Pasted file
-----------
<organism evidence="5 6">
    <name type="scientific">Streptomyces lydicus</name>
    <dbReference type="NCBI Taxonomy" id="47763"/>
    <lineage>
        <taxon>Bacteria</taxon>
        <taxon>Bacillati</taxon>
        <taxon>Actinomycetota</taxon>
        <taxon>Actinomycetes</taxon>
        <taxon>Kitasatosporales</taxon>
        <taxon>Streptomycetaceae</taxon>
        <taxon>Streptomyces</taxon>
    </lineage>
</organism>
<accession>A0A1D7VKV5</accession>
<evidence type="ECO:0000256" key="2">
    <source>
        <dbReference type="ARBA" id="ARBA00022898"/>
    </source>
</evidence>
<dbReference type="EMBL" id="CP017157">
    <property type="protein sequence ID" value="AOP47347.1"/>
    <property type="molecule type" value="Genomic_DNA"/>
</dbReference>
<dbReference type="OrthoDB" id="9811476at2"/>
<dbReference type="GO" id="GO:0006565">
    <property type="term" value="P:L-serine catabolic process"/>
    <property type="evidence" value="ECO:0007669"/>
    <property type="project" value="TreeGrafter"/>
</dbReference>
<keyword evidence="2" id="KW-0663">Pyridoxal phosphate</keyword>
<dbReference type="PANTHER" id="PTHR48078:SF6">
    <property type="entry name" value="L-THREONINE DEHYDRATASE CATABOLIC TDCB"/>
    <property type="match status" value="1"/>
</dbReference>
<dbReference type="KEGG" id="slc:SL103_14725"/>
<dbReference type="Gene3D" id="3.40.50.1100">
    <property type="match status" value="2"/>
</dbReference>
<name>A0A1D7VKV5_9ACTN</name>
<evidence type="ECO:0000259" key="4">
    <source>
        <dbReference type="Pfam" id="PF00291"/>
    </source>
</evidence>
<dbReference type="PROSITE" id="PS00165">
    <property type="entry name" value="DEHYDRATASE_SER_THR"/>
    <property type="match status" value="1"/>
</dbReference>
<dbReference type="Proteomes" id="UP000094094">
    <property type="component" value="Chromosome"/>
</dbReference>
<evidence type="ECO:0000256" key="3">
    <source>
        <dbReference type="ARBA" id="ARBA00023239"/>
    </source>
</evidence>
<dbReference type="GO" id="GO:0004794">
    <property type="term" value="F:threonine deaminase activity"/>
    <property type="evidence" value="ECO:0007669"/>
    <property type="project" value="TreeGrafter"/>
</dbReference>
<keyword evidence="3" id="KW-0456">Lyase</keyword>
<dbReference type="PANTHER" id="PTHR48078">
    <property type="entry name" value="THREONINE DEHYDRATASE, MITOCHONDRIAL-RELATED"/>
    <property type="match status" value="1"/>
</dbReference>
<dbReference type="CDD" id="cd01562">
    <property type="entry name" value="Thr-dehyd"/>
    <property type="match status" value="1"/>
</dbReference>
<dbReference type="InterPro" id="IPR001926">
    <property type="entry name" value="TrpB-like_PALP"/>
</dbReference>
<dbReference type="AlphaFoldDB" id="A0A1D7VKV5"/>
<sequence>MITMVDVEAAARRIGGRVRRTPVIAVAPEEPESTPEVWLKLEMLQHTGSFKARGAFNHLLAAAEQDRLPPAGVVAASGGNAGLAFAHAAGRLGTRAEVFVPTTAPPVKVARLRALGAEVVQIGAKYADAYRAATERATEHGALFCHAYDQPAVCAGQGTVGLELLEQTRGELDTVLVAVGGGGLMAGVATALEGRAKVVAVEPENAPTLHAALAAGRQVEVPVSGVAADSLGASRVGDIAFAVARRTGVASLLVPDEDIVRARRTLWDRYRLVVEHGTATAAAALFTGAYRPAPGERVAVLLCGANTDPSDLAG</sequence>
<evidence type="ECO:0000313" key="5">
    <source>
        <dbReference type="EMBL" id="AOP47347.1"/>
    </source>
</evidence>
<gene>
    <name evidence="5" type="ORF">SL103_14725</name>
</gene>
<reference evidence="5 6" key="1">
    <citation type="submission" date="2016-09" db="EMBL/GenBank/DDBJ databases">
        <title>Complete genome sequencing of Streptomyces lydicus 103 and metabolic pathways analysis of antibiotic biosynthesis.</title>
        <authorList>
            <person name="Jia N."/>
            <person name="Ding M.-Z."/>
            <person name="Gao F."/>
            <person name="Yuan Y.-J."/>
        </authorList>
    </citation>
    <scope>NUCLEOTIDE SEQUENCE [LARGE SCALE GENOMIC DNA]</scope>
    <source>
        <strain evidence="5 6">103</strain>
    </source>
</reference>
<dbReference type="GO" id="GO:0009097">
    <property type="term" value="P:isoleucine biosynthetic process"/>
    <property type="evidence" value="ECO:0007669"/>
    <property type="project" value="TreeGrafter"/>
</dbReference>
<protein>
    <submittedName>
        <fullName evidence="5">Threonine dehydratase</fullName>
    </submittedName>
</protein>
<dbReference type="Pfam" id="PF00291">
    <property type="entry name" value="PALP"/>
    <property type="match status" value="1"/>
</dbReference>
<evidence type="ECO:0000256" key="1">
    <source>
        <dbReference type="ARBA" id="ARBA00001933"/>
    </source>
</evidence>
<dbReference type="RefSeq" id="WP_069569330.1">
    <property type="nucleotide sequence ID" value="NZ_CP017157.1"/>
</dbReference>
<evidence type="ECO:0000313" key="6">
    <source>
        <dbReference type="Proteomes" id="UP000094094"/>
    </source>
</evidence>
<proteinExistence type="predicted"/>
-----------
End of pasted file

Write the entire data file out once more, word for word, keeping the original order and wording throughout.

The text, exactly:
<organism evidence="5 6">
    <name type="scientific">Streptomyces lydicus</name>
    <dbReference type="NCBI Taxonomy" id="47763"/>
    <lineage>
        <taxon>Bacteria</taxon>
        <taxon>Bacillati</taxon>
        <taxon>Actinomycetota</taxon>
        <taxon>Actinomycetes</taxon>
        <taxon>Kitasatosporales</taxon>
        <taxon>Streptomycetaceae</taxon>
        <taxon>Streptomyces</taxon>
    </lineage>
</organism>
<accession>A0A1D7VKV5</accession>
<evidence type="ECO:0000256" key="2">
    <source>
        <dbReference type="ARBA" id="ARBA00022898"/>
    </source>
</evidence>
<dbReference type="EMBL" id="CP017157">
    <property type="protein sequence ID" value="AOP47347.1"/>
    <property type="molecule type" value="Genomic_DNA"/>
</dbReference>
<dbReference type="OrthoDB" id="9811476at2"/>
<dbReference type="GO" id="GO:0006565">
    <property type="term" value="P:L-serine catabolic process"/>
    <property type="evidence" value="ECO:0007669"/>
    <property type="project" value="TreeGrafter"/>
</dbReference>
<keyword evidence="2" id="KW-0663">Pyridoxal phosphate</keyword>
<dbReference type="PANTHER" id="PTHR48078:SF6">
    <property type="entry name" value="L-THREONINE DEHYDRATASE CATABOLIC TDCB"/>
    <property type="match status" value="1"/>
</dbReference>
<dbReference type="KEGG" id="slc:SL103_14725"/>
<dbReference type="Gene3D" id="3.40.50.1100">
    <property type="match status" value="2"/>
</dbReference>
<name>A0A1D7VKV5_9ACTN</name>
<evidence type="ECO:0000259" key="4">
    <source>
        <dbReference type="Pfam" id="PF00291"/>
    </source>
</evidence>
<dbReference type="PROSITE" id="PS00165">
    <property type="entry name" value="DEHYDRATASE_SER_THR"/>
    <property type="match status" value="1"/>
</dbReference>
<dbReference type="Proteomes" id="UP000094094">
    <property type="component" value="Chromosome"/>
</dbReference>
<evidence type="ECO:0000256" key="3">
    <source>
        <dbReference type="ARBA" id="ARBA00023239"/>
    </source>
</evidence>
<dbReference type="GO" id="GO:0004794">
    <property type="term" value="F:threonine deaminase activity"/>
    <property type="evidence" value="ECO:0007669"/>
    <property type="project" value="TreeGrafter"/>
</dbReference>
<keyword evidence="3" id="KW-0456">Lyase</keyword>
<dbReference type="PANTHER" id="PTHR48078">
    <property type="entry name" value="THREONINE DEHYDRATASE, MITOCHONDRIAL-RELATED"/>
    <property type="match status" value="1"/>
</dbReference>
<dbReference type="CDD" id="cd01562">
    <property type="entry name" value="Thr-dehyd"/>
    <property type="match status" value="1"/>
</dbReference>
<dbReference type="InterPro" id="IPR001926">
    <property type="entry name" value="TrpB-like_PALP"/>
</dbReference>
<dbReference type="AlphaFoldDB" id="A0A1D7VKV5"/>
<sequence>MITMVDVEAAARRIGGRVRRTPVIAVAPEEPESTPEVWLKLEMLQHTGSFKARGAFNHLLAAAEQDRLPPAGVVAASGGNAGLAFAHAAGRLGTRAEVFVPTTAPPVKVARLRALGAEVVQIGAKYADAYRAATERATEHGALFCHAYDQPAVCAGQGTVGLELLEQTRGELDTVLVAVGGGGLMAGVATALEGRAKVVAVEPENAPTLHAALAAGRQVEVPVSGVAADSLGASRVGDIAFAVARRTGVASLLVPDEDIVRARRTLWDRYRLVVEHGTATAAAALFTGAYRPAPGERVAVLLCGANTDPSDLAG</sequence>
<evidence type="ECO:0000313" key="5">
    <source>
        <dbReference type="EMBL" id="AOP47347.1"/>
    </source>
</evidence>
<gene>
    <name evidence="5" type="ORF">SL103_14725</name>
</gene>
<reference evidence="5 6" key="1">
    <citation type="submission" date="2016-09" db="EMBL/GenBank/DDBJ databases">
        <title>Complete genome sequencing of Streptomyces lydicus 103 and metabolic pathways analysis of antibiotic biosynthesis.</title>
        <authorList>
            <person name="Jia N."/>
            <person name="Ding M.-Z."/>
            <person name="Gao F."/>
            <person name="Yuan Y.-J."/>
        </authorList>
    </citation>
    <scope>NUCLEOTIDE SEQUENCE [LARGE SCALE GENOMIC DNA]</scope>
    <source>
        <strain evidence="5 6">103</strain>
    </source>
</reference>
<dbReference type="GO" id="GO:0009097">
    <property type="term" value="P:isoleucine biosynthetic process"/>
    <property type="evidence" value="ECO:0007669"/>
    <property type="project" value="TreeGrafter"/>
</dbReference>
<protein>
    <submittedName>
        <fullName evidence="5">Threonine dehydratase</fullName>
    </submittedName>
</protein>
<dbReference type="Pfam" id="PF00291">
    <property type="entry name" value="PALP"/>
    <property type="match status" value="1"/>
</dbReference>
<evidence type="ECO:0000256" key="1">
    <source>
        <dbReference type="ARBA" id="ARBA00001933"/>
    </source>
</evidence>
<dbReference type="RefSeq" id="WP_069569330.1">
    <property type="nucleotide sequence ID" value="NZ_CP017157.1"/>
</dbReference>
<evidence type="ECO:0000313" key="6">
    <source>
        <dbReference type="Proteomes" id="UP000094094"/>
    </source>
</evidence>
<proteinExistence type="predicted"/>